The Day The High-wire Act Failed: The Wallendas, Detroit, 1962
The most famous high-wire act in history is the Wallenda family, known professionally as “The Flying Wallendas”.
Karl Wallenda formed his act in 1922 when he was 17 years old. Over the years, more family members were added, and they became even more famous for working without a net. They originally used nets, but thanks to forgetfulness, someone didn't pack the net before their next performance and they were pressed to perform without one. The show was a hit and they only occasionally used nets from then on.
Tragedy struck the family as they appeared before six thousand spectators at the State Fair Coliseum in Detroit, January 30, 1962.
The Wallendas were doing one of their most spectacular stunts: a three-tier, seven-person pyramid on the high-wire, a stunt they had been doing for over ten years. On the bottom tier were Dieter Schepp, Mario Wallenda, Richard Faughnan, and Gunther Wallenda. On top of them were Karl Wallenda and Herman Wallenda. And at the top, sitting in a chair was 17-year old Jana Schepp.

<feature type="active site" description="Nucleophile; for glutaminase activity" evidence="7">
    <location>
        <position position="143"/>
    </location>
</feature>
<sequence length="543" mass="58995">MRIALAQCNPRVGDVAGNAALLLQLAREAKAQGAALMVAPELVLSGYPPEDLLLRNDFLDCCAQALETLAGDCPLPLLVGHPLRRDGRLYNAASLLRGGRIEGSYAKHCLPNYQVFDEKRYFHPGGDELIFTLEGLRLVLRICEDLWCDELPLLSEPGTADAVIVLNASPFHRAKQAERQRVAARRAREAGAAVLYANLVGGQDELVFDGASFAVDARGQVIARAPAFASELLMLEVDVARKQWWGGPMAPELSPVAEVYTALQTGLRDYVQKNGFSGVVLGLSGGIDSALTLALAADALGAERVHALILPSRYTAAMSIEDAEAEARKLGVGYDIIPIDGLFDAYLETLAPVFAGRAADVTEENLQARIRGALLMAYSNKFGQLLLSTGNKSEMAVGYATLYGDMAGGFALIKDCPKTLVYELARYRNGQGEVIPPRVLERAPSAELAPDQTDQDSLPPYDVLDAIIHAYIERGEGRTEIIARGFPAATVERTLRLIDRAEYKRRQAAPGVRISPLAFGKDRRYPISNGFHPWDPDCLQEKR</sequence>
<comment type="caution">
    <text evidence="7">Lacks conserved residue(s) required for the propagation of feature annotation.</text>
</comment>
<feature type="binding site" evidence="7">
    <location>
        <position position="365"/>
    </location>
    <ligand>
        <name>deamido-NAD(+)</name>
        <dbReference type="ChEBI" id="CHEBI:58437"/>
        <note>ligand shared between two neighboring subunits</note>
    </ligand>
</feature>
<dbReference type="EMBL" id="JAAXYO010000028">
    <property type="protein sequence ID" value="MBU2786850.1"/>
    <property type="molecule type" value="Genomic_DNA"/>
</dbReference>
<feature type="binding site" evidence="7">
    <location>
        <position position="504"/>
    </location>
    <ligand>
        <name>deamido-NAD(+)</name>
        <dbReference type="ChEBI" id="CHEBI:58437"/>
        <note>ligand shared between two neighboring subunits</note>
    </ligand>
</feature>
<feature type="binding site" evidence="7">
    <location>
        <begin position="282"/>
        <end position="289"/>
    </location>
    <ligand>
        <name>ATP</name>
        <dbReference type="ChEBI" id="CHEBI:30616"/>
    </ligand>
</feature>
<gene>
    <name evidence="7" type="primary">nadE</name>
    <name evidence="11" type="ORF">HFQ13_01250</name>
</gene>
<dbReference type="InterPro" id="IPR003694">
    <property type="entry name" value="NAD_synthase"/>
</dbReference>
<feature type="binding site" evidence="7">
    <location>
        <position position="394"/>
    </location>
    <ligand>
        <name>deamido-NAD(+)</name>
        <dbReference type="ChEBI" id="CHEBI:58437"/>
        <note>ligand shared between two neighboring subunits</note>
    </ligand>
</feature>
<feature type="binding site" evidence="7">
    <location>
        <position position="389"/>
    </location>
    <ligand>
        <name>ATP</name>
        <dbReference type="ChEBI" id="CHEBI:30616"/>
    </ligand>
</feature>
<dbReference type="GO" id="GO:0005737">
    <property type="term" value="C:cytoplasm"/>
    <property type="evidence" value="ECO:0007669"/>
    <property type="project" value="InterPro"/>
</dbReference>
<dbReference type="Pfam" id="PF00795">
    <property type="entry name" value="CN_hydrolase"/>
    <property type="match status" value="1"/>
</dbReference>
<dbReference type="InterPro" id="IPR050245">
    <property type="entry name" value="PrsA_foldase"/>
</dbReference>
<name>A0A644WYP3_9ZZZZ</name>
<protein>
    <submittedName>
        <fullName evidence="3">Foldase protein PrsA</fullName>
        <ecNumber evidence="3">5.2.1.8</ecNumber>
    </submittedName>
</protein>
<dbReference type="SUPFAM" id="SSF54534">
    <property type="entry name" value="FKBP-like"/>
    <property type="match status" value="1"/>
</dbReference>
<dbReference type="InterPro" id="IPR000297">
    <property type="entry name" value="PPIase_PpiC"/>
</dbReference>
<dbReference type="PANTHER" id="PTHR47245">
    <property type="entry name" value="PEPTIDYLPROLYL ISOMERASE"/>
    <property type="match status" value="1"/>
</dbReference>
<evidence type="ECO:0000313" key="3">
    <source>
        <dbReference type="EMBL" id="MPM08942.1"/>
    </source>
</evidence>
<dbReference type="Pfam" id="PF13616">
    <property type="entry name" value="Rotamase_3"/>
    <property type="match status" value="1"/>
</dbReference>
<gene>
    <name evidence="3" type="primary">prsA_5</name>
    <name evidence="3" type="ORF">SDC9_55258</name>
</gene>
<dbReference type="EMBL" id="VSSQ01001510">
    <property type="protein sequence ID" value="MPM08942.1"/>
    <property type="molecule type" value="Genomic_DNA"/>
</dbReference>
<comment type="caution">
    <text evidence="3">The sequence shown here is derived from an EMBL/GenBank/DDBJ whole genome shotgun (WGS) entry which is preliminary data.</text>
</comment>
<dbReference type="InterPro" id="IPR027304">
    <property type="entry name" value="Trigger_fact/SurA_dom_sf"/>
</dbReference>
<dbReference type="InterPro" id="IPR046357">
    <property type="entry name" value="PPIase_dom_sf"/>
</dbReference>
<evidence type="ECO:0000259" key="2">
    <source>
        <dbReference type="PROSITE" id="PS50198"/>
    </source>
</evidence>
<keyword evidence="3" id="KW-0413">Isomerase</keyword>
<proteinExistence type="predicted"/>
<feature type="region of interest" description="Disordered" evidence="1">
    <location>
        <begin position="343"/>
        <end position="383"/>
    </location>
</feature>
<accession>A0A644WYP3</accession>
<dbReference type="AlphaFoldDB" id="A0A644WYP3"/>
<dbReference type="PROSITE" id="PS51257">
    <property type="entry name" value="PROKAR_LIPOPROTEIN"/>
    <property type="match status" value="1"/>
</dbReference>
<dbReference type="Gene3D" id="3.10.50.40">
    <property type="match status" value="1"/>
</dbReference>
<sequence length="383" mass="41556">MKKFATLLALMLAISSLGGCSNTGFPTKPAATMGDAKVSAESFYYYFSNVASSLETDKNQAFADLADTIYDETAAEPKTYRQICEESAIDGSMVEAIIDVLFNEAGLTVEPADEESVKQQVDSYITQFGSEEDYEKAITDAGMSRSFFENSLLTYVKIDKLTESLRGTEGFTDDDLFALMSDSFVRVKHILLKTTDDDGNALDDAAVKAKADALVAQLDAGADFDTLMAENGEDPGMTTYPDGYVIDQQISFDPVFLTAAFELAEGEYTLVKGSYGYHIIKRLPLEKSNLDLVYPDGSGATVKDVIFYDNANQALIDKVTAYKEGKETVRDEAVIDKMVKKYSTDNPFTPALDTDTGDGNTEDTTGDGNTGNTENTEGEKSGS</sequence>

The act was going very well but then the pyramid began to collapse; the seven-member group began to tumble, with Richard and Dieter falling to their deaths. As Jana fell, she was caught by the family patriarch, 57-year-old Karl Wallenda, who held on as people on the ground formed a makeshift net. Once the net was ready, Jana dropped, bounced out of the net, landed and injured her head.
Mario fell but lived; however, he became paralyzed from the waist down.
Richard and Dieter were buried in Sarasota, Florida.
The remaining members of the Wallenda troupe who weren't injured decided the show must go on and proceeded to do more aerial stunts for the audience. There has never been an explanation of what went wrong, but Nik Wallenda has stated that he remembers that Dieter, who was in front on the bottom tier, was not feeling well that day.
The latest generation of Wallendas are still out there performing for packed crowds...great-grandchildren and their children are learning the trade for the future.
In 1978, Karl Wallenda, who started it all back in 1922, was performing a high-wire stunt in San Juan, Puerto Rico, when high winds caused him to fall to his death. He was 73 years old.
Flying Wallendas Tragedy: Detroit 1962
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